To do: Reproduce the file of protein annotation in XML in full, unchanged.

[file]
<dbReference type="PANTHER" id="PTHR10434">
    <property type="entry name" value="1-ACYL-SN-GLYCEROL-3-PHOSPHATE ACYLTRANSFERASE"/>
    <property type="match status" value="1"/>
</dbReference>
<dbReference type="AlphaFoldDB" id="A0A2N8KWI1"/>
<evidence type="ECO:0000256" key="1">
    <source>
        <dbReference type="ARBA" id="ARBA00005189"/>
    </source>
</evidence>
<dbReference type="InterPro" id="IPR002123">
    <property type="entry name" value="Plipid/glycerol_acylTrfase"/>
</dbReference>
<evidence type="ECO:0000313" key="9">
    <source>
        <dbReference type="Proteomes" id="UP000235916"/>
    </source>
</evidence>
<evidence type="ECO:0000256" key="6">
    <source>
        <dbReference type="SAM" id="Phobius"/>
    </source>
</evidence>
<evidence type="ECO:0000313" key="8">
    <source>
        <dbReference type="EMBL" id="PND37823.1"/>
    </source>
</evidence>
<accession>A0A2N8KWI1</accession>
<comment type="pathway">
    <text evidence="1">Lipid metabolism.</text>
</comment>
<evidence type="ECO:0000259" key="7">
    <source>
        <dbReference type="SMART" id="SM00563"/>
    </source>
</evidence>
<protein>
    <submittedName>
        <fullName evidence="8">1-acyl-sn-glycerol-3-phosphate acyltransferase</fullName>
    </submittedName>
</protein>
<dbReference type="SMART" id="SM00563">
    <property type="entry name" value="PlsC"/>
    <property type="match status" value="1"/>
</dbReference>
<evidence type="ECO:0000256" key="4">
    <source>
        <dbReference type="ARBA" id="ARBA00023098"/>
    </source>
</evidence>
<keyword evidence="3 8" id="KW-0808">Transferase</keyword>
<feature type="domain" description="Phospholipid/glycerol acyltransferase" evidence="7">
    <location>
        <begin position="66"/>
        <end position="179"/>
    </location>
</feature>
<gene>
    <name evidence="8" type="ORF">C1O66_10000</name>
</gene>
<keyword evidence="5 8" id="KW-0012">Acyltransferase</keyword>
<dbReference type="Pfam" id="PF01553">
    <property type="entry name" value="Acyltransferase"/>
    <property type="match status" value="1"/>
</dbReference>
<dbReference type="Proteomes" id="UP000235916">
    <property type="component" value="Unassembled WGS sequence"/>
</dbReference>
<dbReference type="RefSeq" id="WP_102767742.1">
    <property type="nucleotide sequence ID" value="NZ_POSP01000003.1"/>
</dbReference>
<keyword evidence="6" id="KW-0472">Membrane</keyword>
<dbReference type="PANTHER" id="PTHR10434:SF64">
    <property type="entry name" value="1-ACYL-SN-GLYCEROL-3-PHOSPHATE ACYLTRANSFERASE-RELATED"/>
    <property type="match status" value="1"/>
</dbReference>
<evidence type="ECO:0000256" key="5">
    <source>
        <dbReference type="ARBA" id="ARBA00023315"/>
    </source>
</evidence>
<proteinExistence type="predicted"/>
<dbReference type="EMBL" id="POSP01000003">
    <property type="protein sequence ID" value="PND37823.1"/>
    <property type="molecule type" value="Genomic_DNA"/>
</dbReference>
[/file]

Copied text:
<dbReference type="PANTHER" id="PTHR10434">
    <property type="entry name" value="1-ACYL-SN-GLYCEROL-3-PHOSPHATE ACYLTRANSFERASE"/>
    <property type="match status" value="1"/>
</dbReference>
<dbReference type="AlphaFoldDB" id="A0A2N8KWI1"/>
<evidence type="ECO:0000256" key="1">
    <source>
        <dbReference type="ARBA" id="ARBA00005189"/>
    </source>
</evidence>
<dbReference type="InterPro" id="IPR002123">
    <property type="entry name" value="Plipid/glycerol_acylTrfase"/>
</dbReference>
<evidence type="ECO:0000313" key="9">
    <source>
        <dbReference type="Proteomes" id="UP000235916"/>
    </source>
</evidence>
<evidence type="ECO:0000256" key="6">
    <source>
        <dbReference type="SAM" id="Phobius"/>
    </source>
</evidence>
<evidence type="ECO:0000313" key="8">
    <source>
        <dbReference type="EMBL" id="PND37823.1"/>
    </source>
</evidence>
<accession>A0A2N8KWI1</accession>
<comment type="pathway">
    <text evidence="1">Lipid metabolism.</text>
</comment>
<evidence type="ECO:0000259" key="7">
    <source>
        <dbReference type="SMART" id="SM00563"/>
    </source>
</evidence>
<protein>
    <submittedName>
        <fullName evidence="8">1-acyl-sn-glycerol-3-phosphate acyltransferase</fullName>
    </submittedName>
</protein>
<dbReference type="SMART" id="SM00563">
    <property type="entry name" value="PlsC"/>
    <property type="match status" value="1"/>
</dbReference>
<evidence type="ECO:0000256" key="4">
    <source>
        <dbReference type="ARBA" id="ARBA00023098"/>
    </source>
</evidence>
<keyword evidence="3 8" id="KW-0808">Transferase</keyword>
<feature type="domain" description="Phospholipid/glycerol acyltransferase" evidence="7">
    <location>
        <begin position="66"/>
        <end position="179"/>
    </location>
</feature>
<gene>
    <name evidence="8" type="ORF">C1O66_10000</name>
</gene>
<keyword evidence="5 8" id="KW-0012">Acyltransferase</keyword>
<dbReference type="Pfam" id="PF01553">
    <property type="entry name" value="Acyltransferase"/>
    <property type="match status" value="1"/>
</dbReference>
<dbReference type="Proteomes" id="UP000235916">
    <property type="component" value="Unassembled WGS sequence"/>
</dbReference>
<dbReference type="RefSeq" id="WP_102767742.1">
    <property type="nucleotide sequence ID" value="NZ_POSP01000003.1"/>
</dbReference>
<keyword evidence="6" id="KW-0472">Membrane</keyword>
<dbReference type="PANTHER" id="PTHR10434:SF64">
    <property type="entry name" value="1-ACYL-SN-GLYCEROL-3-PHOSPHATE ACYLTRANSFERASE-RELATED"/>
    <property type="match status" value="1"/>
</dbReference>
<evidence type="ECO:0000256" key="5">
    <source>
        <dbReference type="ARBA" id="ARBA00023315"/>
    </source>
</evidence>
<proteinExistence type="predicted"/>
<dbReference type="EMBL" id="POSP01000003">
    <property type="protein sequence ID" value="PND37823.1"/>
    <property type="molecule type" value="Genomic_DNA"/>
</dbReference>